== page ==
Rappler CEO and Nobel laureate @mariaressa files before the Ombudsman an admin complaint vs Usec Lorraine Badoy over red-tagging posts calling her "enemy of state" and Rappler "ally and mouthpiece" of CPP-NPA. It adds to mounting calls for Ombudsman to sanction Badoy. | @lianbuan pic.twitter.com/7qv8WimYtj
— Rappler (@rapplerdotcom) April 19, 2022
Muratov has his newspaper shut and gets attacked with red paint
Muratov, just like Ressa, has been painted — quite literally — as an enemy of the Russian nation in the past few months. Novaya Gazeta, the newspaper where he works as an editor, was one of the few remaining independent outlets in the country, along with internet TV Dozhd and radio station Ekho Moskvy. As Russia launched its invasion of Ukraine on February 24, 2022, most critical media took the decision to shut down and evacuate their staff as they did not want to operate under even stricter censorship laws. Meanwhile, Novaya Gazeta maintained that it would adapt and continue to cover the war to provide a different angle to domestic audiences.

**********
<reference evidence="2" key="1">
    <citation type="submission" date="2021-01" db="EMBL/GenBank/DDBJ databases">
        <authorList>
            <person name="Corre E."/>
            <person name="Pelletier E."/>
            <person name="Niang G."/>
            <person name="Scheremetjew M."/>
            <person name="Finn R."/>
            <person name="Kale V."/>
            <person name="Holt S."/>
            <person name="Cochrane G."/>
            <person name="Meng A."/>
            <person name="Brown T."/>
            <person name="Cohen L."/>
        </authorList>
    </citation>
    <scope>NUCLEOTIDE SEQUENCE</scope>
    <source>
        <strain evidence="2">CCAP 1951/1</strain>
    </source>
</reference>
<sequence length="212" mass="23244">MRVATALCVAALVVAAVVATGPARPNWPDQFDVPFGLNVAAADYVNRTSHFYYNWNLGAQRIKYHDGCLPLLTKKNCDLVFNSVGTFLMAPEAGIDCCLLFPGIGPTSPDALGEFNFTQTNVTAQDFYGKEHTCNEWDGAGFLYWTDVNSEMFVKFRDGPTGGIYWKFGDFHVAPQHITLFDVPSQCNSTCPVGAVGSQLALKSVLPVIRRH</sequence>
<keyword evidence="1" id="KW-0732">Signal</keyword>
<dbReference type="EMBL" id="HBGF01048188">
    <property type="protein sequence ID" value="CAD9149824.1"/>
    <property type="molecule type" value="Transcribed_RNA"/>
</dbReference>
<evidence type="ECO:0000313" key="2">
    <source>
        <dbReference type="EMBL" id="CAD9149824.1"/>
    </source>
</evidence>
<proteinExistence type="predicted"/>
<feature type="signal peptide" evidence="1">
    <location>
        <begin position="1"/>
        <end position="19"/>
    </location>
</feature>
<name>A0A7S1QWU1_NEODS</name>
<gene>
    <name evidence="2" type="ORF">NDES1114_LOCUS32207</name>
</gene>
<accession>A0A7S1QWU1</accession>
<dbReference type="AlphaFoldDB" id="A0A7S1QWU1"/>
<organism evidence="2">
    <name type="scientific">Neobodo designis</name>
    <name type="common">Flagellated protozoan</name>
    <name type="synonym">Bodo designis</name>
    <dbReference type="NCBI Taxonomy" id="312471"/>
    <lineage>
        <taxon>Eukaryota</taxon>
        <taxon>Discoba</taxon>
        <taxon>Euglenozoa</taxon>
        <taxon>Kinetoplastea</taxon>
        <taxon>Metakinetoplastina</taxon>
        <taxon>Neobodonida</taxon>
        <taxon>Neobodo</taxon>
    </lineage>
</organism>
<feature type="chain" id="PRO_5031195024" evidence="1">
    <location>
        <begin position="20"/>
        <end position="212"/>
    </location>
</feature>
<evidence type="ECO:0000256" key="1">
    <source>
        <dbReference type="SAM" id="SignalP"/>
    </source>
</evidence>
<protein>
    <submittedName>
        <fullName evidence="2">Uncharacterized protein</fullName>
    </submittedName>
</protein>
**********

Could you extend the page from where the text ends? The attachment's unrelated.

Indeed on March 4, the Russian parliament passed a media law on “false information” and used it to block the websites of the BBC, Voice of America, and Radio Free Europe, outlining what defines appropriate coverage of the war, which it insists on labeling as a “special military operation” and introducing a potential sentence of 15 years for “inappropriate coverage.”
Novaya Gazeta continued to report on the war for more than a month after the invasion by avoiding certain language and making creative use of images, humor, and allusions clear to most Russian readers. Yet, after the newspaper’s journalists published an interview with Ukraine’s president Volodymyr Zelenskyy, the publication received a threatening warning from Roskomnadzor (Russia's federal media regulator) on March 28. In anticipation of fines and prison sentences, Novaya Gazeta eventually suspended all coverage and deleted all content on the conflict.
But the attacks on Muratov did not stop there. He became more of a target after he dedicated the Nobel Prize to the paper’s journalists who were murdered for their coverage: Yury Shchekochikhin, Igor Domnikov, Anna Politkovskaya, Anastasia Baburova, Stanislav Markelov, and Natalya Estemirova. Besides, the USD 1 million award that comes with the Nobel Prize was distributed by the Novaya Gazeta editorial board to the Circle of Kindness Foundation, a group helping children with rare illnesses, and other philanthropic and journalistic causes. Muratov even auctioned off his Nobel Prize medal to support Ukrainians who have been displaced by Russia’s invasion.